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    Cathay Pacific
    5 creative ways these Maldives resorts are competing for travellers
    It’s no longer enough to have an over-ocean bungalow with a transparent floor
    Maldives resorts
    Credit: Mark Luscombe-Whyte

    How does a resort stand out in a tropical island nation famous for deluxe, Instagram-worthy villas? These five inspired selections have found a few ways.

    Soneva Jani: water slides

    Soneva Jani , the souped-up sister property of Soneva Fushi, has one seriously fun addition: water slides. Some overwater villas come with curved slides that drop guests straight into the ocean from the top deck. There’s also the usual(ish) overwater cinema, stargazing observatory and 5.6 kilometre private lagoon that surrounds it.

    Conrad Rangali

    Conrad Rangali Island: underwater residence

    Conrad Rangali Island has enjoyed many firsts: the first international resort in the Maldives, the pioneer of overwater villas, and the first to open five-metre-deep Ithaa, an underwater fine dining restaurant with eye-popping views of swarming sea life. It’s about to unveil The Muraka, a two-level residence (one level of which is beneath the ocean) that opens this November. It’s not cheap (a night will go for an estimated US$60,000) but why should it be? There’s a butler on hand 24/7 and private seaplane access.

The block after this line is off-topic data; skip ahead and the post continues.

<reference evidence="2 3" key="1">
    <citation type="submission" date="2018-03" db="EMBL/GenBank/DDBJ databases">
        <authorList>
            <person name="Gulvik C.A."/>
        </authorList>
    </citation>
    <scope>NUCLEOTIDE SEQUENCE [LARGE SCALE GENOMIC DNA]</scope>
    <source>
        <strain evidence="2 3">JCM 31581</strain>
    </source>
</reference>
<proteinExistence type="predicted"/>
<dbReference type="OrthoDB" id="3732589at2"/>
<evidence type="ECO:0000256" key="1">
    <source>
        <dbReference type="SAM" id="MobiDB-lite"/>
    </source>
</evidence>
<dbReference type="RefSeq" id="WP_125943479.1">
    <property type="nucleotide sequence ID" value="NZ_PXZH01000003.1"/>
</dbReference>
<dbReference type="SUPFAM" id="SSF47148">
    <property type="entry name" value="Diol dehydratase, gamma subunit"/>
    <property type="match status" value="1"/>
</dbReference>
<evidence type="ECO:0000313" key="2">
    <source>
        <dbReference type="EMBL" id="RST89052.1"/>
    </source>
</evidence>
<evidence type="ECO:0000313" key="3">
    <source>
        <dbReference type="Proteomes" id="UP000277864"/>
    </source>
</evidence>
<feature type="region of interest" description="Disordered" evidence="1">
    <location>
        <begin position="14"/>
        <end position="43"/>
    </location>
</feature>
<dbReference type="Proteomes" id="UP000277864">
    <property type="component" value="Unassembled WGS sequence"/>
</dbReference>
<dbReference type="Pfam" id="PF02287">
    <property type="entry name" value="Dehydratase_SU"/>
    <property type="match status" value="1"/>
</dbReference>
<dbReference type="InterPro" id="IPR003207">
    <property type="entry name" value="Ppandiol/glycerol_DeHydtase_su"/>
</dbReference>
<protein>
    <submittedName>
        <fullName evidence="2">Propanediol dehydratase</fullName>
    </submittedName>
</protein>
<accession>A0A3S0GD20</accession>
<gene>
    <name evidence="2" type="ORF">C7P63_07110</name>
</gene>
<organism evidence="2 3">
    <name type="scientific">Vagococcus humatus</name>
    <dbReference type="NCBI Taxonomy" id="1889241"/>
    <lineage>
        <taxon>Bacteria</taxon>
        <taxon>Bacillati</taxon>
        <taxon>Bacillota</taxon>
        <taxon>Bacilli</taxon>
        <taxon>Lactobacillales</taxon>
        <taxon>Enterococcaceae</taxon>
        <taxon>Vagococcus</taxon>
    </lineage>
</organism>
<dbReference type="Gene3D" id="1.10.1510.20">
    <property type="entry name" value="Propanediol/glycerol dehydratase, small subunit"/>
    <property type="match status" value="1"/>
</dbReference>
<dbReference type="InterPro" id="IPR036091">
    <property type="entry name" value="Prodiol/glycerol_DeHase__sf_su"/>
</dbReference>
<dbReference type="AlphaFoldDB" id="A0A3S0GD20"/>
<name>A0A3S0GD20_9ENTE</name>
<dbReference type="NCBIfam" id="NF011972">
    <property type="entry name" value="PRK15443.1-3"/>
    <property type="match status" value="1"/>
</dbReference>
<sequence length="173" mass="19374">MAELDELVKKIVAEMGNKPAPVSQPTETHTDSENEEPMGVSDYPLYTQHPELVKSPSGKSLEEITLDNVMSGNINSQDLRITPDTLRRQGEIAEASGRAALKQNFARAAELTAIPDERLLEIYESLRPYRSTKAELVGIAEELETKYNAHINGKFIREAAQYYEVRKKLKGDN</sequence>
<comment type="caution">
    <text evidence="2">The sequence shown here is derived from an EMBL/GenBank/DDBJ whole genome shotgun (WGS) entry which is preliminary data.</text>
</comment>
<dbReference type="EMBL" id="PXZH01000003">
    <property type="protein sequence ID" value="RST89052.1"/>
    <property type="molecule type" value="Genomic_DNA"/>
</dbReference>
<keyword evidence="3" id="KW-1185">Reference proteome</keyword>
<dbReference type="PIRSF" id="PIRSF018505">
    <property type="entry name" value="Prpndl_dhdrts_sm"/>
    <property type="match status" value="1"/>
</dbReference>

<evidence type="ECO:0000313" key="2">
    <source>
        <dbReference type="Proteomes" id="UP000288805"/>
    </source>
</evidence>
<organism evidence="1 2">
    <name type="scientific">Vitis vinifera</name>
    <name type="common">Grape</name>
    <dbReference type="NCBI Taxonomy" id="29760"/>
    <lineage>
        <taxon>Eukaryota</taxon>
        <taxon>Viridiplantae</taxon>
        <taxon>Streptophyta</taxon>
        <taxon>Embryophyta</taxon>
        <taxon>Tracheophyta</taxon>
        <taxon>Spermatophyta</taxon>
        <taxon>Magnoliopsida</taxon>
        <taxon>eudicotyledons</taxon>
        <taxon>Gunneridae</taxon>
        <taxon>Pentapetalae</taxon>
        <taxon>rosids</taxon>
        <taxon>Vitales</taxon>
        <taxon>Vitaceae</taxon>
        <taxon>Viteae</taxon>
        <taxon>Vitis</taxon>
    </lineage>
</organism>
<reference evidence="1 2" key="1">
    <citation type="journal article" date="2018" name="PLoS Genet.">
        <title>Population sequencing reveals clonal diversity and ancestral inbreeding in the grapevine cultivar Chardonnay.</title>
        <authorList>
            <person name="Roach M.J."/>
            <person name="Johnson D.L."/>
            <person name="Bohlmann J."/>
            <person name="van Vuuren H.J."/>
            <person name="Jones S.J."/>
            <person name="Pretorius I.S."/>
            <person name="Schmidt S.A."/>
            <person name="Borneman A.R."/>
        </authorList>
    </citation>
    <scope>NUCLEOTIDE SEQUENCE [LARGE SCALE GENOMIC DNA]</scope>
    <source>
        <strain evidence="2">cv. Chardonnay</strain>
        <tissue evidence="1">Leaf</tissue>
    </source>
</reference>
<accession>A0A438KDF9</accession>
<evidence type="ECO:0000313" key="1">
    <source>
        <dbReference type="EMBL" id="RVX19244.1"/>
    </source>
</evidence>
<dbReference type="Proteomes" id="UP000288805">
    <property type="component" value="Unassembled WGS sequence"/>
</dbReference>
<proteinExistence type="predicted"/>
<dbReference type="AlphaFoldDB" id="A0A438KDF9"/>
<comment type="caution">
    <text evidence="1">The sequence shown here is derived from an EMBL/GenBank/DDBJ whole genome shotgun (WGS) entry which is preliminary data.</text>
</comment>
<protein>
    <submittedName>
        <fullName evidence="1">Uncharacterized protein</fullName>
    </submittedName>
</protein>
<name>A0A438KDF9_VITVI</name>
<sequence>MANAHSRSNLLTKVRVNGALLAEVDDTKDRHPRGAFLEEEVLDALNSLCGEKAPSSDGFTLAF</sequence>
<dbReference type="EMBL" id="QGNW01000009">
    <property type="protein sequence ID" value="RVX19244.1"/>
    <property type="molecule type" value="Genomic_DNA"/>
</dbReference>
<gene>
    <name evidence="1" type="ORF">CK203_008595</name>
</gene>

Six Senses Laamu

    Six Senses Laamu: marine biology

    Six Senses Laamu , the only resort in the southern Laamu Atoll, is all New Zealand pine villas on stilts and bleach-white sand. But the hotel brand, known primarily for its wellness focus, at Laamu has a 10-strong marine biology team, which monitors the atoll’s impressive big marine life in the deep water surrounding it. Guests can also find out about the resort’s work with green turtles, manta rays, grouper fish – as well as the work it’s doing to educate local fishermen and children about the dangers of overfishing. A sophisticated sustainability operation (including an on-site nursery and desalination plant) means that 97 per cent of everything is reused and recycled. 

    Fairmont Maldives Sirru Fen Fushi

    Fairmont Maldives Sirru Fen Fushi: submerged art installation

    The Fairmont resort , which opened in May in the northern Shaviyani Atoll, unveiled the country’s first ‘semi-submerged’ coral art installation by underwater artist Jason deCaires Taylor. The Coral Cube art space, in the resort lagoon, is best seen by night with a snorkel.

    Como Maalifushi

    Credit: Martin Morrell

    Como Maalifushi: surf school

    Given that the highest point in the entire Maldives is just over two metres tall, the country is not known for its world-class surf. Until Como Maalifushi uncovered a couple of virgin breaks in the atolls surrounding the resort, that is. Together with partner Tropicsurf, the hotel has put together a comprehensive package for beginners and even advanced surfers who want to ride the waves

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